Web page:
Deb Terrill is a syndicated columnist who monitors moths for the Nature Conservancy.

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Seeds in Situ
by Deb Terrill    

There’s a special thrill that comes from saying “I grew it from seed.” Try it and see for yourself.     

When I was a child, I spent many lovely, sunny hours in the garden of our neighbor Genevieve. It was a smallish yard, enclosed with a low picket fence, and made to feel private with great pools  of annual flowers that bloomed all summer. There were clouds of tall yellow blossoms I recall, and red vining things that spilled over the fence. I remember being drawn to the low patches of pink and blue petunias that spread out over the sidewalk and perfumed the air on still afternoons. 

Genevieve planted her flowers from seed each spring, sowing them directly into the prepared soil. This simple, inexpensive way of filling a garden with color seems lost today, but that needn’t be the case. Seeds are readily available, and even the busiest gardener can find time to directly sow a few packets. 

Select a spot in your garden to create a bed. Try for a space that gets plenty of sun all day and is accessible with a garden hose. If you have mostly shade, just be careful to choose plants that prefer it. Make sure the space is large enough to accommodate the big splashes of vegetation that will make the effort worthwhile. 

Prepare the soil by weeding thoroughly and raking to break up clumps and make it as smooth and finely textured as possible. Don’t work soil when it’s wet, especially if it’s clay-based. I like to prepare planting beds by sitting on the ground and taking my time breaking up the soil, crumbling it with my hands and working in some compost with a small hand rake.  


Cosmos spp.

You should not use any pre-emergent weed control products in these beds because they will prevent your seeds from germinating, too. After you have a smooth bed of prepared soil, select your seeds. 

Choose seeds that are labeled for sale in the current year and check the package to see that you are not buying something that has a very long germination period. Seeds that take more than 10 to 14 days to germinate may not be the best choice for direct sowing.  

Don’t buy too many kinds of plants. Try three to begin, and include plants with varying heights for an appealing display. A few flowers that do very well when direct-sown include larkspur, cosmos, annual vines, zinnia, daisies, poppies, four o’clocks, cleome, sweet peas and nigella. 

There is no reason why you cannot plant perennials in situ as well as annuals. But do remember that perennials and biennials generally don’t bloom the first year.  

Vegetable gardeners are better versed in planting from seed, but for those who are new to it, some garden plants are better off started under lights or purchased as transplants. Vegetables with taproots such as carrots, beets, radishes and parsnips do not transplant easily, so they are better off sown directly into the garden. The same is true of greens such as lettuce, spinach and kale.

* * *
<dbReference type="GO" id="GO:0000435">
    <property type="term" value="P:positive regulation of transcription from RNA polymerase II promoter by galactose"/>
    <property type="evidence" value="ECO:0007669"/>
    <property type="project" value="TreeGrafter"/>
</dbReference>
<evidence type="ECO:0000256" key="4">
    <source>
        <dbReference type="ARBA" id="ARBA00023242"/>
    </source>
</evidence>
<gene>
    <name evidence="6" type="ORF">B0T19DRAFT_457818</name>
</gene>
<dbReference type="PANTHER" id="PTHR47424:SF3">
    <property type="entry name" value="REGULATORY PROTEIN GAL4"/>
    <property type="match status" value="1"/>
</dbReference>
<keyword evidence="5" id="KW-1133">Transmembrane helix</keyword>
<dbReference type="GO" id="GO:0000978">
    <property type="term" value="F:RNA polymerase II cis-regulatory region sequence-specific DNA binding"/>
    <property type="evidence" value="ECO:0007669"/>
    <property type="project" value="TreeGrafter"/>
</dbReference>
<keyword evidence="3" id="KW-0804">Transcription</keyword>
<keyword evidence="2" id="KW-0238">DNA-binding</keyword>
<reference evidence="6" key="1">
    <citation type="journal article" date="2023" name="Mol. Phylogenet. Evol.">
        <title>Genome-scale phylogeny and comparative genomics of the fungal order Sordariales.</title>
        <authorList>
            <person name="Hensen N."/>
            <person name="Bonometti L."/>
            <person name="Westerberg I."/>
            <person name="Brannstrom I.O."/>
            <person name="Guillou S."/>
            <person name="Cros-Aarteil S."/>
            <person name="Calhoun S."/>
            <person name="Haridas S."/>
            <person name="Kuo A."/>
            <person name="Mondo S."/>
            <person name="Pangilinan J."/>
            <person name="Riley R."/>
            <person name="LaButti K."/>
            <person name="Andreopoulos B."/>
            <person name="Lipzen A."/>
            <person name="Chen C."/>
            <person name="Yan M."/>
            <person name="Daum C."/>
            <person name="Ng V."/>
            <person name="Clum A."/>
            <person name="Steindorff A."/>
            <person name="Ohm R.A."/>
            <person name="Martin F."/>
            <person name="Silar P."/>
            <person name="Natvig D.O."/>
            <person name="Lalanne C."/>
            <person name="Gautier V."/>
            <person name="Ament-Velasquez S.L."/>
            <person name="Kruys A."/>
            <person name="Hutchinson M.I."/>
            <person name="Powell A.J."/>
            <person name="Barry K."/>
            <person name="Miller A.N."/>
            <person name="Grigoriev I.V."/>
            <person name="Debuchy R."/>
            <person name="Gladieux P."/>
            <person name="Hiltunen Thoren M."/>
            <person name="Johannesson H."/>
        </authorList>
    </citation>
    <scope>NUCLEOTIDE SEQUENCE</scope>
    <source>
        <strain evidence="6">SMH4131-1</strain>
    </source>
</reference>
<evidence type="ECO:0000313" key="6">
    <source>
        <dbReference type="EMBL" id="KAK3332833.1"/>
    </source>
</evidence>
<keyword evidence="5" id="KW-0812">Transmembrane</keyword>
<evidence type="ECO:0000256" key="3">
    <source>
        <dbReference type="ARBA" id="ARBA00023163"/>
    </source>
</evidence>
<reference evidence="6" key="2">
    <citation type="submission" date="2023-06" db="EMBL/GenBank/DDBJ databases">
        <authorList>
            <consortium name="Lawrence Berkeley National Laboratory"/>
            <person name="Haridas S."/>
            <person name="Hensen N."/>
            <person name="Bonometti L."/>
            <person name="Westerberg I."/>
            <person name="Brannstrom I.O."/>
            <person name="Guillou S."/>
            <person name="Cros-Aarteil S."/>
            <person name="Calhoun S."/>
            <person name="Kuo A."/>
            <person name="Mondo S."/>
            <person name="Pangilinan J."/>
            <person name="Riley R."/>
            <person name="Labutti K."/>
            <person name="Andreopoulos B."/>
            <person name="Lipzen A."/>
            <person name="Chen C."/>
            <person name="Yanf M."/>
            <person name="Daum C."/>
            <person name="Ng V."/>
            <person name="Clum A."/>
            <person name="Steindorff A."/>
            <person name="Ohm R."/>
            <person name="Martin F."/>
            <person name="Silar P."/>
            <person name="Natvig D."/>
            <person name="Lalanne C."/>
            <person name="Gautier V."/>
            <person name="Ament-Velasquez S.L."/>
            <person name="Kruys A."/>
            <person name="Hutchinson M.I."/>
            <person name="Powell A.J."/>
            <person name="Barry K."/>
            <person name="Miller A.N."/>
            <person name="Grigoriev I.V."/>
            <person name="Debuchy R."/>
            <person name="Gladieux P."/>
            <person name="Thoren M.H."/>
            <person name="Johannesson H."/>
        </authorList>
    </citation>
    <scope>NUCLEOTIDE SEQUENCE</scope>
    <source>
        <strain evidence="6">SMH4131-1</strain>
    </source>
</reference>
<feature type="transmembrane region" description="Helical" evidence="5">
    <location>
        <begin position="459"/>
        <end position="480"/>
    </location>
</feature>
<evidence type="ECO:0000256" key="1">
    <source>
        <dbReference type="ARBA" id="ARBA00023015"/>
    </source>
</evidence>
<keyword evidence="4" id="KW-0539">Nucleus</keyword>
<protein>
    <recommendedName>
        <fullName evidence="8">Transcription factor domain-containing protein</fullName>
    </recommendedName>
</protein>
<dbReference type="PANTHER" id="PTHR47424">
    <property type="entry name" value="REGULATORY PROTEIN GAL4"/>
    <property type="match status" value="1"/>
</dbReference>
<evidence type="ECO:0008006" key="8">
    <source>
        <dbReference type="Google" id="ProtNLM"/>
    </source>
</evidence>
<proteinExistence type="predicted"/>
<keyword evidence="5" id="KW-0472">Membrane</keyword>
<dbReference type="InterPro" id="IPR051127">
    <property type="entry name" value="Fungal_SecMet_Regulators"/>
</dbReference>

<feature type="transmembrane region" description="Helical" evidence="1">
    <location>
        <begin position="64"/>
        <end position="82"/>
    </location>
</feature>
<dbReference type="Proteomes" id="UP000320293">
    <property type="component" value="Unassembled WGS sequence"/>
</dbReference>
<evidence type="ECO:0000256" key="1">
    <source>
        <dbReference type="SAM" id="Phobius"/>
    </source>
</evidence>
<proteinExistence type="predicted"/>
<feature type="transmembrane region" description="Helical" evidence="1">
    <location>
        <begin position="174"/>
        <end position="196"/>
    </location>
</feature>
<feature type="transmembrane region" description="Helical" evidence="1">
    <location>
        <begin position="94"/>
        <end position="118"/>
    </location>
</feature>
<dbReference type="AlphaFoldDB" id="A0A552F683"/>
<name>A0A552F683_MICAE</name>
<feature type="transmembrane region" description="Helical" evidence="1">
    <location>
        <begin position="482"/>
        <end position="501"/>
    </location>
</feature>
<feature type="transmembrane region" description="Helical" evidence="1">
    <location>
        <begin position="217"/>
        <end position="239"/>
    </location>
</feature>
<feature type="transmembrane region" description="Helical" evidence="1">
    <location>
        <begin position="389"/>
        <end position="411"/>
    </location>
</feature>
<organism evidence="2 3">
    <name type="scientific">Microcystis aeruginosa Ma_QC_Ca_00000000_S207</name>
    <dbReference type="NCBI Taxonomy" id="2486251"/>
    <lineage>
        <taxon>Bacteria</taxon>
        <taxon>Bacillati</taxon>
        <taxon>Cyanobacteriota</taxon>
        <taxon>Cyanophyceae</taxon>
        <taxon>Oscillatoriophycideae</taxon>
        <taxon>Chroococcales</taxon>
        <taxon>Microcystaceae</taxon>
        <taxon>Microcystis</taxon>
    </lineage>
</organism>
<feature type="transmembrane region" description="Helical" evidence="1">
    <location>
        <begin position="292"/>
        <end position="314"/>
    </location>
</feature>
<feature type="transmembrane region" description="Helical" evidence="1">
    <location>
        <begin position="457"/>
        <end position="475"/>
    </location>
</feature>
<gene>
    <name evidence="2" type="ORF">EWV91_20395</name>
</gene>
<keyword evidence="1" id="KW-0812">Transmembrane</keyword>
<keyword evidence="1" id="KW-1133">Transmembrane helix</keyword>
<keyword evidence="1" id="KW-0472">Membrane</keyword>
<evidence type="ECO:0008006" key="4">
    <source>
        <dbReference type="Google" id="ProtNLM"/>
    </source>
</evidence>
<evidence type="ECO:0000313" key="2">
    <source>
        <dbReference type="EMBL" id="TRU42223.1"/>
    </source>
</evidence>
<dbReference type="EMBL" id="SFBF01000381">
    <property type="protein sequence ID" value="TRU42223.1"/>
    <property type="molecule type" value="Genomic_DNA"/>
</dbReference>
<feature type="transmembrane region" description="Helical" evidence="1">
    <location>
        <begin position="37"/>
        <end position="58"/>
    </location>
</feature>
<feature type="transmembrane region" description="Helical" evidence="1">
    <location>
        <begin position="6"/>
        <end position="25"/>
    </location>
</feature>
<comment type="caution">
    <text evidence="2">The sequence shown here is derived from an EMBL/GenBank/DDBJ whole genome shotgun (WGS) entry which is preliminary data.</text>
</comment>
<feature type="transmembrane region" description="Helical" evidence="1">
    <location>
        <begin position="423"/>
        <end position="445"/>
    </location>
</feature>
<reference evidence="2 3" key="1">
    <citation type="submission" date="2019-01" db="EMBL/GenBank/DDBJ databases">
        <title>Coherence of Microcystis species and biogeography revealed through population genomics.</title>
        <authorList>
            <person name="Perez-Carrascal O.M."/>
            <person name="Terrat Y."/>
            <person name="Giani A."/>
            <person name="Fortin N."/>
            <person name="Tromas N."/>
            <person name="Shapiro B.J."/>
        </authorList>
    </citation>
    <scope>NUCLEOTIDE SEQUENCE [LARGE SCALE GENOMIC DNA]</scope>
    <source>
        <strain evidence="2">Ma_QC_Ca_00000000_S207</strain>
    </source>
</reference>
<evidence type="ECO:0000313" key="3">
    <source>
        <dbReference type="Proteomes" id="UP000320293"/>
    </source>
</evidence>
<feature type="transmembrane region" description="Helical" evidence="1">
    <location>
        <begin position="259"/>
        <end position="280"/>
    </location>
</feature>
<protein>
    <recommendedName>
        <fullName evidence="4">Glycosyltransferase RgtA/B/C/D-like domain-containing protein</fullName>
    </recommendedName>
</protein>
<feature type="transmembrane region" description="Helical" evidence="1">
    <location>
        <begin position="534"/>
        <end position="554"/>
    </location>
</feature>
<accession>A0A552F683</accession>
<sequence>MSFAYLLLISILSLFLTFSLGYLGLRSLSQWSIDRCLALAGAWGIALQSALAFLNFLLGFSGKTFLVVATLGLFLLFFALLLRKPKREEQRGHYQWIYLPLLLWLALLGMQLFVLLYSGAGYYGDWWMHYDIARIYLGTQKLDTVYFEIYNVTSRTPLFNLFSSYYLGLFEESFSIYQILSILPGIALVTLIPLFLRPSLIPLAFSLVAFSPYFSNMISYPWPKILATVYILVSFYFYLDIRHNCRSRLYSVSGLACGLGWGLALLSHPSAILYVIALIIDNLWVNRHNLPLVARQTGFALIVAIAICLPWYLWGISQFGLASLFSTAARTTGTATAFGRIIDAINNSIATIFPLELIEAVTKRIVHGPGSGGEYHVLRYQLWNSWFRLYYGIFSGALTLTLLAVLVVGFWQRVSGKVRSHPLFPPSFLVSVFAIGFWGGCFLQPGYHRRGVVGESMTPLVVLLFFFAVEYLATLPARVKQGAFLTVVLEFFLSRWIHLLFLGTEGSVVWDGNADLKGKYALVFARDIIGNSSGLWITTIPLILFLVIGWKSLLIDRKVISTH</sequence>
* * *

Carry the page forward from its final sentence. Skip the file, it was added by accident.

Early-blooming flowers such as poppies and violas can be directly sown very early, in March, but most seeds should wait until the soil warms up and the danger of frost has passed. You  may start peas and lettuce early too, in late March. I also like to plant lettuce and spinach in late September for a fall crop of greens. 

When you bring your seeds home, examine them before planting. Those that are large and easy to handle, such as beans or nasturtiums, will be planted more deeply than the finer seeds. The smaller the seed, the more light it needs to germinate, so fine seeds should be scattered on the surface and barely scratched into the soil. Soak larger seeds for up to 24 hours in tepid water. This will ensure that they are fully infused with water and won’t dry out as easily. Soaking will also speed germination. 

Tiny seeds can be soaked, too. They may then be mixed with sand to make them easier to broadcast over the soil. Many gardeners report that blanketing the bed with a thin layer of bagged seed-starting mix makes a better place for fine seeds to settle in and helps them hold moisture. 

Zinnia spp.

By starting your planting with a well-saturated bed and fully moist seeds, you will be able to get through brief periods of drying out without losing your planting. But you will still need to mist the soil daily with a gentle-spray hose wand. 

Rain is very helpful, but a hard rain can cause the seeds to float or clump into furrows and low-lying soil pockets. If at all possible, listen to the weather forecast and try not to plant when heavy rains are expected within the next week. If this does happen, just thin the seedlings and try tamping the extras into the empty spots. 

One of the joys of direct sowing is the bonus of having repeat plants in following years. Many flowers such as larkspur, four o’clocks, viola and poppies will self sow and come up year after year. I have a stand of blue larkspur that I planted 10 years ago and it still lines my walkway with a mist of blue flowers from May through June. The seeds fall at will and the volunteers move around a bit in the garden, but it is wonderful to find Johnny jump-ups and forget-me-nots popping up here and there among the vegetables and perennials … and the occasional sidewalk crack.

 

A version of this article appeared in Chicagoland Gardening Volume XX, Number 2.
Photos courtesy of Patsy Bell Hobson, Chuck Eirschele, and Bigstock-Pressmaster.

 

Posted: 03/29/16   RSS | Print

 

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